Speaking of raising money, the leading candidates in next year's Florida Senate race have cancelled fundraisers this weekend, as the Sunshine State braces for yet another hurricane to hit its shores. Rep. Katherine Harris (R-Florida) and Sen. Bill Nelson (D-Florida) have pulled the plug on events, but these fundraisers will be rescheduled.
"We believe the safety and security of all Floridians is the most important priority, as we face a potentially devastating natural disaster," Morgan Dobbs, Harris' spokeswoman said.
And finally, Sen. Kent Conrad (D-North Dakota) tells CNN's Ed Henry that Senate Budget Chairman Judd Gregg (R-New Hampshire) should consider donating his Powerball winnings to help pay down the federal deficit. Gregg won $853,492 this week in the mega-jackpot lottery.
Political Hot Topics
"We'll take it all," Conrad joked.
Posted: 9:20 a.m. ET
SILENCE IS DEAFENING: At 7:30 each morning, President Bush's senior staff gathers to discuss the important issues of the day -- Middle East peace, the Harriet Miers nomination, the latest hurricane bearing down on the coast. Everything, that is, except the issue on everyone's mind. With special counsel Patrick J. Fitzgerald driving his CIA leak investigation toward an apparent conclusion, the White House now confronts the looming prospect that no one in the building is eager to address: a Bush presidency without Karl Rove. In a capital consumed by scandal speculation, most White House senior officials are no more privy than outsiders to the prosecutor's intentions. But the surreal silence in the Roosevelt Room each morning belies the nervous discussions racing elsewhere around the West Wing. Washington Post: A Palpable Silence at the White House
MERCIFULLY, THE CALLS HAVE CONCLUDED: Harriet Miers -- whose courtesy calls with senators in their Capitol Hill offices have been more chaotic than courteous -- has finished the tour, the White House has told congressional aides. Miss Miers will spend the next two weeks cramming for her Supreme Court confirmation hearings, Republican Senate staffers working on the nomination told The Washington Times yesterday. The meetings have been fraught with misunderstandings and disagreements, giving ammunition to detractors, both liberal and conservative, that Miss Miers is in over her head. Washington Times: Miers to end her visits with senators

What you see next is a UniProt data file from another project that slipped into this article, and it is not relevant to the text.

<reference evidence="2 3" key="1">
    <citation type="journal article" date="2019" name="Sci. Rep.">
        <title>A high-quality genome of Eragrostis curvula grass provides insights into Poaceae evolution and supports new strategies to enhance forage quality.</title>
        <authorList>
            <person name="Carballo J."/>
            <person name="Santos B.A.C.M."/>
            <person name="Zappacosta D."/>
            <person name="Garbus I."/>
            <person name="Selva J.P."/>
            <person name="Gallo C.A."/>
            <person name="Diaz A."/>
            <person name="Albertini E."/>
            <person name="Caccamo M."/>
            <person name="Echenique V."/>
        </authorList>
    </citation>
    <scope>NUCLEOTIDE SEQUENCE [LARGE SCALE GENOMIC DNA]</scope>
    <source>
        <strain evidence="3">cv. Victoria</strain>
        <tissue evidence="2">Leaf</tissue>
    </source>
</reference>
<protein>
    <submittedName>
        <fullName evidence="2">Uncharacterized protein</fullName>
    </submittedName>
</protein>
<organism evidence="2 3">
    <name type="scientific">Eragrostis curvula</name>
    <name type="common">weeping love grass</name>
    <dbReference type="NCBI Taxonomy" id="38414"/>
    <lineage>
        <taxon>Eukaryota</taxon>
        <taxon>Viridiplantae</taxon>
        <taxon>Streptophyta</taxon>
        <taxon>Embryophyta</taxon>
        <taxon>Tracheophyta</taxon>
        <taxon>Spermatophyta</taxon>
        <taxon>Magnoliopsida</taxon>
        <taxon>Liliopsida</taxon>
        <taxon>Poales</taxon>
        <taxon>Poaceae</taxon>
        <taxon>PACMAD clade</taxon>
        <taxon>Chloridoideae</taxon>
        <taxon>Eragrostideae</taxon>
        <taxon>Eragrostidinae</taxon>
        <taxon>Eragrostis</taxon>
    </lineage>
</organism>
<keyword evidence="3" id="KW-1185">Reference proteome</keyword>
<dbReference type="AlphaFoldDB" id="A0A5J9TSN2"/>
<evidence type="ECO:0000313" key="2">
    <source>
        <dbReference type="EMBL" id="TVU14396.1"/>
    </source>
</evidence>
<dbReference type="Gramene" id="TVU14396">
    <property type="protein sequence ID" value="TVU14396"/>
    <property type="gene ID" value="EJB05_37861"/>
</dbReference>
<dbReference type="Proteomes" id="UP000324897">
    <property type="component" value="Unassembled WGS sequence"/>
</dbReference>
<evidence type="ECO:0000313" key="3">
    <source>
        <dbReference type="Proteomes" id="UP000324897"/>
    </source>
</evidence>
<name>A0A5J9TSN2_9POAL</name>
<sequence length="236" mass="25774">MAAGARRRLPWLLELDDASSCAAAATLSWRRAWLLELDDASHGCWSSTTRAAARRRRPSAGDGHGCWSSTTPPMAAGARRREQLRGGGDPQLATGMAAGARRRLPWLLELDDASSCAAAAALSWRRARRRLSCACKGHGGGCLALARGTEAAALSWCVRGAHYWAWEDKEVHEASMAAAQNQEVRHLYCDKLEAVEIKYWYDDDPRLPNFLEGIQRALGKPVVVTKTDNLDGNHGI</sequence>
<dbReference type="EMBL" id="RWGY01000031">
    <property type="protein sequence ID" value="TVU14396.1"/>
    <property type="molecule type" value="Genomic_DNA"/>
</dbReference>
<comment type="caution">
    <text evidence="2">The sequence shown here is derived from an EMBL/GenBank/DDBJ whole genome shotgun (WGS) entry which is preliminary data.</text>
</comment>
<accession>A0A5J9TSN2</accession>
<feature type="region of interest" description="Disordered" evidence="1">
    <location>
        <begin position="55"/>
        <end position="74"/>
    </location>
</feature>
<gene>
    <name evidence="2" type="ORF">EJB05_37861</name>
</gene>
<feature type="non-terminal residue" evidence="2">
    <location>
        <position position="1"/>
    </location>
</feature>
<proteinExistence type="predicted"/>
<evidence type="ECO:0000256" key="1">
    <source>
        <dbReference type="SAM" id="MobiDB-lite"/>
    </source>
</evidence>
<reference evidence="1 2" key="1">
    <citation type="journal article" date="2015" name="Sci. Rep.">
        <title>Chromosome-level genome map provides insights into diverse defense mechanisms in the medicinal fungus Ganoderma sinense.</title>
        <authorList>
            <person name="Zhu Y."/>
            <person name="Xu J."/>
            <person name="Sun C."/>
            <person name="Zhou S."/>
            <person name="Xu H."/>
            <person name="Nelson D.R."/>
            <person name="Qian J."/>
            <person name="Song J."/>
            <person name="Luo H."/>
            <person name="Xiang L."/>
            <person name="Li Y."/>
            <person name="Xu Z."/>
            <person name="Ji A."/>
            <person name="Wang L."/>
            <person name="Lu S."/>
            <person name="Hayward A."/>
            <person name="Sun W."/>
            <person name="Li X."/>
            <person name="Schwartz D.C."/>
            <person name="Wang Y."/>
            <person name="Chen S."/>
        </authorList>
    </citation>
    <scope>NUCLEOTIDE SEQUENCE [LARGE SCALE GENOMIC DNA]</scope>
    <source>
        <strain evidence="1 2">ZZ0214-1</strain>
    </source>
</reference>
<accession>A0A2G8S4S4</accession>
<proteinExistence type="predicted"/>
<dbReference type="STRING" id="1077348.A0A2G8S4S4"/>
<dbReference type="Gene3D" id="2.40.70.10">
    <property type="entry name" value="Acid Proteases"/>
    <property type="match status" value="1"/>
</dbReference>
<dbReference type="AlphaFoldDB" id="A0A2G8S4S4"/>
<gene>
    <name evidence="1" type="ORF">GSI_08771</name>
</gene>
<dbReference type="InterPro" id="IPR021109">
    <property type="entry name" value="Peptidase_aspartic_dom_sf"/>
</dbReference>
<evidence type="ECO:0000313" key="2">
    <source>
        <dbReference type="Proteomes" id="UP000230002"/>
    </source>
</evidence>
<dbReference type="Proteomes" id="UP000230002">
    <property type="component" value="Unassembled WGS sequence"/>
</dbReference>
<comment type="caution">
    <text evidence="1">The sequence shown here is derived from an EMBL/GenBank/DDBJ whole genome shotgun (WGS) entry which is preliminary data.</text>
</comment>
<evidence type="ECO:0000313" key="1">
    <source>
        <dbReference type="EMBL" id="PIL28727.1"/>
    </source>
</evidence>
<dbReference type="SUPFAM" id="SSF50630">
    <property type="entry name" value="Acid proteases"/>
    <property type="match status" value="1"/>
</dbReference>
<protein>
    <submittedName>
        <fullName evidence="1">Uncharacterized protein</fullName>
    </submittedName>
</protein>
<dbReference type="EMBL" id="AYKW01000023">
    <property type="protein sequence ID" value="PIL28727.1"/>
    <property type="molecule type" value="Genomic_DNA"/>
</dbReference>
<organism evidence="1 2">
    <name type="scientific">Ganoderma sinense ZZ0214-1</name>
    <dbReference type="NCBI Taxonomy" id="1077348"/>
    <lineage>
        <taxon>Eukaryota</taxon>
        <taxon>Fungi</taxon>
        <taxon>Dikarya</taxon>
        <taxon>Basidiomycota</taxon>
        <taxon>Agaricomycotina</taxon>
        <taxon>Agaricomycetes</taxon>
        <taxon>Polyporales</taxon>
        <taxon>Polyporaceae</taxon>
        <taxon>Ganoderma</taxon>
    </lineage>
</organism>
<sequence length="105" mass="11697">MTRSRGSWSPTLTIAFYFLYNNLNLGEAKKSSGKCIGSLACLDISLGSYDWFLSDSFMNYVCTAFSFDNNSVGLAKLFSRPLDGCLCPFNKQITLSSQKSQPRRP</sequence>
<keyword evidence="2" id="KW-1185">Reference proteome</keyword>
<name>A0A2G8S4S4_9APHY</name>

START CRAMMING FOR NOVEMBER 7: Harriet E. Miers, the unobtrusive White House counsel who helped run the so-called murder boards that prepared Chief Justice John G. Roberts Jr. for his Senate confirmation hearings, is now the one whose future life as a Supreme Court justice is at stake. Ms. Miers, whose confirmation hearings before the Senate Judiciary Committee are scheduled to begin Nov. 7, has so far practiced in three mock hearings of three to five hours each, most recently on Tuesday. A White House official said Ms. Miers and her team planned at least a dozen more, about the same number that Chief Justice Roberts had. New York Times: Team Is Preparing Miers for Tough Senate Hearing
DeLAY WANTS A NEW JUDGE: Citing partisan differences, U.S. Rep. Tom DeLay, R-Sugar Land, wants a new judge to hear his conspiracy and money-laundering charges somewhere other than Travis County. DeLay's lawyer on Thursday asked state District Judge Bob Perkins, a Democrat, to remove himself from the case because of donations the judge made to the Democratic Party, its candidates and the political organization, Moveon.org. By challenging the judge's impartiality, lawyer Dick DeGuerin is taking a page from his playbook a dozen years ago when Perkins removed himself from a trial of U.S. Sen. Kay Bailey Hutchison because the judge gave money to her Senate opponent. Austin American-Statesmen: DeLay wants new judge, new trial location
LARGE SMILE A BIT OF STRATEGERY: Why is Tom DeLay smiling? After all, he's been indicted. Forced out of his job as House majority leader. And called into court for fingerprinting and a mugshot like a common criminal. Answer: A photo of DeLay grinning from ear to ear doesn't pack quite the punch in a Democratic attack ad as one that looks more like the mugshot of, say, actor Hugh Grant. Note the House of Representatives security pin on DeLay's lapel. He looks in the photo like a proud member of Congress who might just have won the lottery, not one indicted on charges of money laundering. The photo looks like it could have been taken anywhere. And that was just the point. AP via Yahoo! News: DeLay Smile May Foil Democrat Campaign Ads
BILL SUPPORTS FERRER IN 2 MINUTE SPEECH: Former President Bill Clinton endorsed Democrat Fernando Ferrer's mayoral bid yesterday, but his enthusiasm and his words of praise were a bit muted - literally. Appearing together in the South Bronx, Clinton noted that Ferrer had endorsed his candidacy for President in 1992, saying he was "glad to be here to return the favor." In a 130-second address, Clinton mentioned Ferrer's name only once - which might have been a problem if the crowd on Charlotte St. could hear him. Before Clinton and Ferrer arrived, aides for the two were seen shouting at each other about the event's logistics. Officials had set up a stage and a sound system, but it was quickly dismantled. New York Daily News: Bill gives Freddy nod amid static